A NEW ALGORITHM FOR ANALYSIS OF EXPERIMENTAL MÖSSBAUER SPECTRA

Natalia V. Baidakova     (Krasovskii Institute of Mathematics and Mechanics, Ural Branch of the Russian Academy of Sciences; Ural Federal University, Ekaterinburg, Russian Federation)
Nikolai I. Chernykh     (Krasovskii Institute of Mathematics and Mechanics, Ural Branch of the Russian Academy of Sciences; Ural Federal University, Ekaterinburg, Russian Federation)
Valerii M. Koloskov     (Ural Federal University, Ekaterinburg, Russian Federation)
Yurii N. Subbotin     (Krasovskii Institute of Mathematics and Mechanics, Ural Branch of the Russian Academy of Sciences; Ural Federal University, Ekaterinburg, Russian Federation)

Abstract


A new approach to analyze the nuclear gamma resonance (NGR) spectra is presented and justified in the paper. The algorithm successively spots the Lorentz lines in the experimental spectrum by a certain optimization procedures. In Mössbauer spectroscopy, the primary analysis is based on the representation of the transmission integral of an experimental spectrum by the sum of Lorentzians. In the general case, a number of lines and values of parameters in Lorentzians are unknown. The problem is to find them. In practice, before the experimental data processing, one elaborates a model of the Mössbauer spectrum. Such a model is usually based on some additional information. Taking into account physical restrictions, one forms the shape of the lines which are close to the normalized experimental Mössbauer spectrum. This is done by choosing the remaining free parameters of the model. However, this approach does not guarantee a proper model. A reasonable way to construct a structural NGR spectrum decomposition should be based on its model-free analysis. Some model-free methods of the NGR spectra analysis have been implemented in a number of known algorithms. Each of these methods is useful but has a limited range of application. In fact, the previously known algorithms did not react to hardly noticeable primary features of the experimental spectrum, but identify the dominant components only.  In the proposed approach, the difference between the experimental spectrum and the known already determined part of the spectral structure defines the next Lorentzian. This method is effective for isolation of fine details of the spectrum, although it requires a well-elaborated algorithmic procedure presented in this paper.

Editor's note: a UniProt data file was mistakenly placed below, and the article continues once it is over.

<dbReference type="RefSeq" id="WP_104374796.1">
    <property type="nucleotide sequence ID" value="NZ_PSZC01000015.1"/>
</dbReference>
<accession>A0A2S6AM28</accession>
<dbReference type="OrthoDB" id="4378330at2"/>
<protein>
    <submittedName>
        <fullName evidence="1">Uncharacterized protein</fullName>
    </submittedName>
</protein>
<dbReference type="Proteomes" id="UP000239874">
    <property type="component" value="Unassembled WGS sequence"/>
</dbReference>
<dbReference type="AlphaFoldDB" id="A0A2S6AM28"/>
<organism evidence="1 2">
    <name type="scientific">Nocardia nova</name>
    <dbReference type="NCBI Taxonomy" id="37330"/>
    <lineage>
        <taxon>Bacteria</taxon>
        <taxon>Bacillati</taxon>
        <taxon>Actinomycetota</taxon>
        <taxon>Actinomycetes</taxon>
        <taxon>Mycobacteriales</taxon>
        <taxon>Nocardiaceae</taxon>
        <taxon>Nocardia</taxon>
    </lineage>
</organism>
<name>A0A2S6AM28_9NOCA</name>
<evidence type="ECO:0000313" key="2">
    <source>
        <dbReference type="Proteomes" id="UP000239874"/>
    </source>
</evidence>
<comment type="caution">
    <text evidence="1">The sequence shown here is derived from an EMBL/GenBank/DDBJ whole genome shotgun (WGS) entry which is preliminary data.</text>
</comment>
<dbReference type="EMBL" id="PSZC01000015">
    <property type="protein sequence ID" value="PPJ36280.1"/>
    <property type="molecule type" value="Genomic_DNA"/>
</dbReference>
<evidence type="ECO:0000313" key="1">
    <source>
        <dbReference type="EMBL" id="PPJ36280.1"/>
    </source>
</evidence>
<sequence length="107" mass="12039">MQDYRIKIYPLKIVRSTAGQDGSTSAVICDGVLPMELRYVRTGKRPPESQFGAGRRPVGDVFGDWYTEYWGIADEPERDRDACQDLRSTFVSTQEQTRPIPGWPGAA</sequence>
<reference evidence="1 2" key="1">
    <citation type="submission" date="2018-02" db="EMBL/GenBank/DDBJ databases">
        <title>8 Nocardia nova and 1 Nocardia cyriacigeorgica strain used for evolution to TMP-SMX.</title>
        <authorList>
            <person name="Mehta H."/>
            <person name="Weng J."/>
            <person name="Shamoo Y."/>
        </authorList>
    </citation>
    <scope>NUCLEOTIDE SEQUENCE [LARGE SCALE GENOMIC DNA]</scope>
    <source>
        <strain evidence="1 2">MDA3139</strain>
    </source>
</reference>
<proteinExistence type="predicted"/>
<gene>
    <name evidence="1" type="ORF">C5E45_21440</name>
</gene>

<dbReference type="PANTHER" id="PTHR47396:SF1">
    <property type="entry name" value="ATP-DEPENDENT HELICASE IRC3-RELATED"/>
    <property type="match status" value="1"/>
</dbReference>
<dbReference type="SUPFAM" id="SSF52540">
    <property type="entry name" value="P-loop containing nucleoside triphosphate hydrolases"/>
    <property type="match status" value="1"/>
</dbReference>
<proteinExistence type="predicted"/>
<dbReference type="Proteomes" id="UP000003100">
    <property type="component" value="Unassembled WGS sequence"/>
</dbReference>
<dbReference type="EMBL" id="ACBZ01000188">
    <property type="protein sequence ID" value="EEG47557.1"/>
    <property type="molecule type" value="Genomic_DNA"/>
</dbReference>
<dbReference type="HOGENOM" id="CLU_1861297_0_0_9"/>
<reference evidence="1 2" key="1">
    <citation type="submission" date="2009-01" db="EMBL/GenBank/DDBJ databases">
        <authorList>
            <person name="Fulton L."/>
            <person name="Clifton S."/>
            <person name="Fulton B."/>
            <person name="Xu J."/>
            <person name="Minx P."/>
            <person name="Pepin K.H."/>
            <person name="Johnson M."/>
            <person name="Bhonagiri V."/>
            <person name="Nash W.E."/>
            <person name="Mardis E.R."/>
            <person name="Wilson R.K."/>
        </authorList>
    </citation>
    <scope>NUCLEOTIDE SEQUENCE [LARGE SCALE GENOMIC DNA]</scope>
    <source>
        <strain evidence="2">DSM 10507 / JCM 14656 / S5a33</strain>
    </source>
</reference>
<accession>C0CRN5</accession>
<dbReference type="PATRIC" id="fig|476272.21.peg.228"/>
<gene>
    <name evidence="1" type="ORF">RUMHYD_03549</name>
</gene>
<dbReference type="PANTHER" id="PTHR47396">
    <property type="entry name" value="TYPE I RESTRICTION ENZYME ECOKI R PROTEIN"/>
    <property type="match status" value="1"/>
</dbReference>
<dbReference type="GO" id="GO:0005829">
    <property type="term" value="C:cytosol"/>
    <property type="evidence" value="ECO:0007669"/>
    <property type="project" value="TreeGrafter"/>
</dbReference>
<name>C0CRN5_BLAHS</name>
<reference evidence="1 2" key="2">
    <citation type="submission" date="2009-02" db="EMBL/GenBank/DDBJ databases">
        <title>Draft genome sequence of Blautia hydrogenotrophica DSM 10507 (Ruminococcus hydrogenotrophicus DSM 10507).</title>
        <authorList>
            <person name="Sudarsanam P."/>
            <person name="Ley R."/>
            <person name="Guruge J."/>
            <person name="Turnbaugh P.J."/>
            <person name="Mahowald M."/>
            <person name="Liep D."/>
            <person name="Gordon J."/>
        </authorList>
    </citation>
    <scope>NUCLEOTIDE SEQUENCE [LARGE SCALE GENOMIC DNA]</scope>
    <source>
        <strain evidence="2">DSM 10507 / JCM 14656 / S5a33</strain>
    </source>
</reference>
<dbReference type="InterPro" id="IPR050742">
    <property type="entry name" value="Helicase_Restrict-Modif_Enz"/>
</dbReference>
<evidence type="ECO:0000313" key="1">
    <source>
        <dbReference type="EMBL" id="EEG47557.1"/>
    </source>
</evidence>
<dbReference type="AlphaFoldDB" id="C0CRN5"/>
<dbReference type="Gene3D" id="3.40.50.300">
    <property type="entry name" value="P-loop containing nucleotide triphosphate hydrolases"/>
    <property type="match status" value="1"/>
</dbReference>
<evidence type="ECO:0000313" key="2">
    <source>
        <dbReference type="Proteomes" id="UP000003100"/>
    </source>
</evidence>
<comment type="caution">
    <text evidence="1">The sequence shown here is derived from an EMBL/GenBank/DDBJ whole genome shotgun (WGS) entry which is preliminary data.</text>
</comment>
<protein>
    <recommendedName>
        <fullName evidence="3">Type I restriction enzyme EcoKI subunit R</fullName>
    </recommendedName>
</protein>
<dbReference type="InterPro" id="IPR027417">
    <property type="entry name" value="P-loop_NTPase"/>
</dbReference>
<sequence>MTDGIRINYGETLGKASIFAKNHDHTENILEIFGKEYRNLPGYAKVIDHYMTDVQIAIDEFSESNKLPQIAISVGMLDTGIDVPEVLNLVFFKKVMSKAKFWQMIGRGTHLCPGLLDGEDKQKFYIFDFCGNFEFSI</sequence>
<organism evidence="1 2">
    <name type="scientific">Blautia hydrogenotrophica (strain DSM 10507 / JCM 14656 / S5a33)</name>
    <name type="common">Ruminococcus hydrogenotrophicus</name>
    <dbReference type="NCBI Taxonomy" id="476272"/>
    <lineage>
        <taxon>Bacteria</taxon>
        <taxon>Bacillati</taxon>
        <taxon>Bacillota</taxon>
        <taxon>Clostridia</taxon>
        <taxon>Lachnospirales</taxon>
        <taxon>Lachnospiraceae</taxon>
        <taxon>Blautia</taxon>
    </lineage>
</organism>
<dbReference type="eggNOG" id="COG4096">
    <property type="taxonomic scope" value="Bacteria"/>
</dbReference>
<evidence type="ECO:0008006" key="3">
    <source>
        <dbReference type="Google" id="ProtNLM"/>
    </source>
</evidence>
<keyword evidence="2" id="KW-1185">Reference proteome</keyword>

Keywords


Nuclear gamma resonance (NGR) spectra

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References


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DOI: http://dx.doi.org/10.15826/umj.2017.2.005

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